Interesting quotes I would say.  How many people don’t know there’s a security presence at a federal courthouse?  You can see the guards and metal detector while standing on the sidewalk across the street through the large clear glass front entrance.SONY DSC And there’s at least 8 security cameras.  They’re not little either, those are about twelve inches long.SONY DSC And after hours this won’t happen?  Really?  So Saturday’s the court is in session?  Cause that’s when another photographer was stopped and questioned.  And that was back in 2007.

And if you’re that concerned about security why only question people during business hours?  Do terrorists only work during business hours?  And then to come out and say it in the paper, almost inviting people with malicious intent to come out at night, you won’t be questioned.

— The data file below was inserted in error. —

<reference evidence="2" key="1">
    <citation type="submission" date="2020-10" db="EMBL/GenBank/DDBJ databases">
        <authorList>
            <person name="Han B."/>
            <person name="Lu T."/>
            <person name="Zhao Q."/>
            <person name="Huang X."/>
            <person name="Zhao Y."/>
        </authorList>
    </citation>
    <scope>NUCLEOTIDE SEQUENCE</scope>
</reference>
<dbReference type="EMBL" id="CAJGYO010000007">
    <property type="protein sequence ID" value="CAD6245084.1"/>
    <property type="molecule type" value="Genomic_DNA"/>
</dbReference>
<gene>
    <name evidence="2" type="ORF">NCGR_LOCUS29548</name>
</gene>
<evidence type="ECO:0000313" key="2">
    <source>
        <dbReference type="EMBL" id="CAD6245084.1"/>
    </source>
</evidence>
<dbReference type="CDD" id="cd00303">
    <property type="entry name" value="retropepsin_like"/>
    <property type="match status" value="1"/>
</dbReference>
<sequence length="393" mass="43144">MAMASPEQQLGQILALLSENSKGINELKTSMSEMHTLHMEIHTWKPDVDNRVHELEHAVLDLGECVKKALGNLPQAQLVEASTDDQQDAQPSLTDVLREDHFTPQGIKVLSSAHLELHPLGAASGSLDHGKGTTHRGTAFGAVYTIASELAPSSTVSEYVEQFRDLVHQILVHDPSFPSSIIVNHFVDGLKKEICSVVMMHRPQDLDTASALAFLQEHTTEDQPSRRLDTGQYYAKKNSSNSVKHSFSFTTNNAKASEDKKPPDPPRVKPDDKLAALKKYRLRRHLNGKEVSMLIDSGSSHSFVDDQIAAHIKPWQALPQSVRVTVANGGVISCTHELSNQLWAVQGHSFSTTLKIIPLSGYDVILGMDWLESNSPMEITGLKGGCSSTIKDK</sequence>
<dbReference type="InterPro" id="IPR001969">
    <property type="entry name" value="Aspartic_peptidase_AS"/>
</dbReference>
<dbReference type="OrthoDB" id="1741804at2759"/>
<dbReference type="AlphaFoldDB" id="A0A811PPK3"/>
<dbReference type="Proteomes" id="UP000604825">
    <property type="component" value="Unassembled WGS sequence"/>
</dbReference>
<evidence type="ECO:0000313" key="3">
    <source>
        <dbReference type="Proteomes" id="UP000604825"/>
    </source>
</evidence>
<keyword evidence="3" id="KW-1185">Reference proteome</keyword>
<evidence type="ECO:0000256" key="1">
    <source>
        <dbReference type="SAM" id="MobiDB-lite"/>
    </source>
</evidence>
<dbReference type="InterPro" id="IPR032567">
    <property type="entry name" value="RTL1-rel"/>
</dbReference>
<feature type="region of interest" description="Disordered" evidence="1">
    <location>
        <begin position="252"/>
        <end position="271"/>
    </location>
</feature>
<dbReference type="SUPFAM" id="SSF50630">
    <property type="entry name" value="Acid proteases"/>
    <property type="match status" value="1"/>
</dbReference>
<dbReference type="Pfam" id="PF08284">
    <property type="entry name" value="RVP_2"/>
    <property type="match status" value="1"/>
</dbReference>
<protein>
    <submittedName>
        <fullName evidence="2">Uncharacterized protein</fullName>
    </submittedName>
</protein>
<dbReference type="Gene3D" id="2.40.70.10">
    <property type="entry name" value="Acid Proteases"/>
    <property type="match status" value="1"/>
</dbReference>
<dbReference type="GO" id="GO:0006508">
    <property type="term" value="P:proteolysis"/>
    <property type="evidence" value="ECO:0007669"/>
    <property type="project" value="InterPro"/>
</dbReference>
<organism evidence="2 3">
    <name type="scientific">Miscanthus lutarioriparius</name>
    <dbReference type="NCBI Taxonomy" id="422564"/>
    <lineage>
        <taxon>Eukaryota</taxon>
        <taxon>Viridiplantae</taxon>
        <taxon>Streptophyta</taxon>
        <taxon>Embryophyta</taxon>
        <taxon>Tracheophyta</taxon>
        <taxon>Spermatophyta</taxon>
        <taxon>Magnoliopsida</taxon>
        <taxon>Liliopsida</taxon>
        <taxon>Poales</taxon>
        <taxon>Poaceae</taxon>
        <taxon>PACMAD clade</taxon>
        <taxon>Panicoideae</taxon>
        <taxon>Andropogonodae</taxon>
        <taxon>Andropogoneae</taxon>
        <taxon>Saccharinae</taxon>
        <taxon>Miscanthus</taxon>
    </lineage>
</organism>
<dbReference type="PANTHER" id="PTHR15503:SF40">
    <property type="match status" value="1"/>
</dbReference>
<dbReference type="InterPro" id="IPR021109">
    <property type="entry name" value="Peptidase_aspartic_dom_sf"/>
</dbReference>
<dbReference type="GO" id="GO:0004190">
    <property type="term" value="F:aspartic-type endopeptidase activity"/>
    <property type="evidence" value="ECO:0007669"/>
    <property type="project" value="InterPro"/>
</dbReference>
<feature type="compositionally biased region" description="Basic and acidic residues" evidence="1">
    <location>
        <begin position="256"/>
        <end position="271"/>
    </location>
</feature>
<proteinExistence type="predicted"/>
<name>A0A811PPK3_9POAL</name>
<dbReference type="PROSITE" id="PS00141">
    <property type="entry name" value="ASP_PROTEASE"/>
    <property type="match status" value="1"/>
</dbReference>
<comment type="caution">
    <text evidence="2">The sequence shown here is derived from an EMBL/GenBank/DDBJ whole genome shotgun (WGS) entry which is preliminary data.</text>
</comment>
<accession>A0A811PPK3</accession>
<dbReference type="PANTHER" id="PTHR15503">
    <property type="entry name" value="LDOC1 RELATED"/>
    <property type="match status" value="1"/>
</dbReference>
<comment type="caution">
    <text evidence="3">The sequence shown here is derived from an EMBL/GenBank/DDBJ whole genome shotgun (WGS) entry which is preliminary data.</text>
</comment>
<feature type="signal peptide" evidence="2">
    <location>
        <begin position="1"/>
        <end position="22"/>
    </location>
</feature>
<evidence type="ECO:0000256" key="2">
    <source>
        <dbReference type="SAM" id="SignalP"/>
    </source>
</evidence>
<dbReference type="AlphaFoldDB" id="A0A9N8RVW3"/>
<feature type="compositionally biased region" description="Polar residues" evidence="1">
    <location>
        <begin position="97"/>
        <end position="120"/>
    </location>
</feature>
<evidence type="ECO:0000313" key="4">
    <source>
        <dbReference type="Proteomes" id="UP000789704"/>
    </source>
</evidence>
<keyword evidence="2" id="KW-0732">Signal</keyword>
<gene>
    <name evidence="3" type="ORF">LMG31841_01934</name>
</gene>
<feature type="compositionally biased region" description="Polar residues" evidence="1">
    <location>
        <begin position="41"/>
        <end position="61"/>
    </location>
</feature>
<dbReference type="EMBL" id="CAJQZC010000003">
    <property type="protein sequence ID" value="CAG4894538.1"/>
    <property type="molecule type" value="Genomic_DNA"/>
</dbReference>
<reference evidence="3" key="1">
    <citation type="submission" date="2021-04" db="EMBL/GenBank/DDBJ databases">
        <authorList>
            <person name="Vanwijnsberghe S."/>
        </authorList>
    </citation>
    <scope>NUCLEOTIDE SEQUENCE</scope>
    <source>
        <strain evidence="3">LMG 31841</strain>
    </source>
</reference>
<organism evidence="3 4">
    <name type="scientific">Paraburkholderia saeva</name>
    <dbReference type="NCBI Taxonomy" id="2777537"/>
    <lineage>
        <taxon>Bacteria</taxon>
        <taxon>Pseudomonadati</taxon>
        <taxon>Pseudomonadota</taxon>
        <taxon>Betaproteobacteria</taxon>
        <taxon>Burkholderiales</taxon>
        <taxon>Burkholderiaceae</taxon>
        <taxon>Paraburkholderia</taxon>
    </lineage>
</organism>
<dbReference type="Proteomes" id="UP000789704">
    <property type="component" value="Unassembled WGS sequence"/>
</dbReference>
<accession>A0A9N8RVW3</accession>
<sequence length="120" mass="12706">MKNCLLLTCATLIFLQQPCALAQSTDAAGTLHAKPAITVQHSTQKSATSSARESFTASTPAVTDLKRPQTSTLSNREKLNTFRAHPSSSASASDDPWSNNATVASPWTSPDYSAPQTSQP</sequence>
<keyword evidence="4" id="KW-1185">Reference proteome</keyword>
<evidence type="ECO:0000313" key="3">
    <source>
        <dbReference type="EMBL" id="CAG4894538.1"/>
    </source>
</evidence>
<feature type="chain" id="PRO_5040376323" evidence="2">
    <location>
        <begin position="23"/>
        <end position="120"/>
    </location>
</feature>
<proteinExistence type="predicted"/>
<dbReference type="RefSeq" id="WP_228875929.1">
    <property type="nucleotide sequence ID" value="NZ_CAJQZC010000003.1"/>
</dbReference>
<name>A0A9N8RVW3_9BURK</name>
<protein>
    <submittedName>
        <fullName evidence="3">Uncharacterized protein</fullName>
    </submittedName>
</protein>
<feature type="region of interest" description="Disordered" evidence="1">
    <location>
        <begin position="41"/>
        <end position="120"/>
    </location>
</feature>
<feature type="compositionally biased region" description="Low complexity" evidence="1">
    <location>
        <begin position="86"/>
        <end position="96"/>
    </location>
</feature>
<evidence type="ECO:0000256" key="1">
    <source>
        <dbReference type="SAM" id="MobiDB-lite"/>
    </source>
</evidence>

And then he questions my accuracy while seemingly defending the guard while protecting his own ass.  Saying he has “no knowledge” of what I was taking pictures of.  With all those security cameras they no exactly where I walked and where I pointed my lens.  Is there no communication going on among security personnel at the courthouse?  You would think that if i was deemed a threat they would have a record of it somewhere.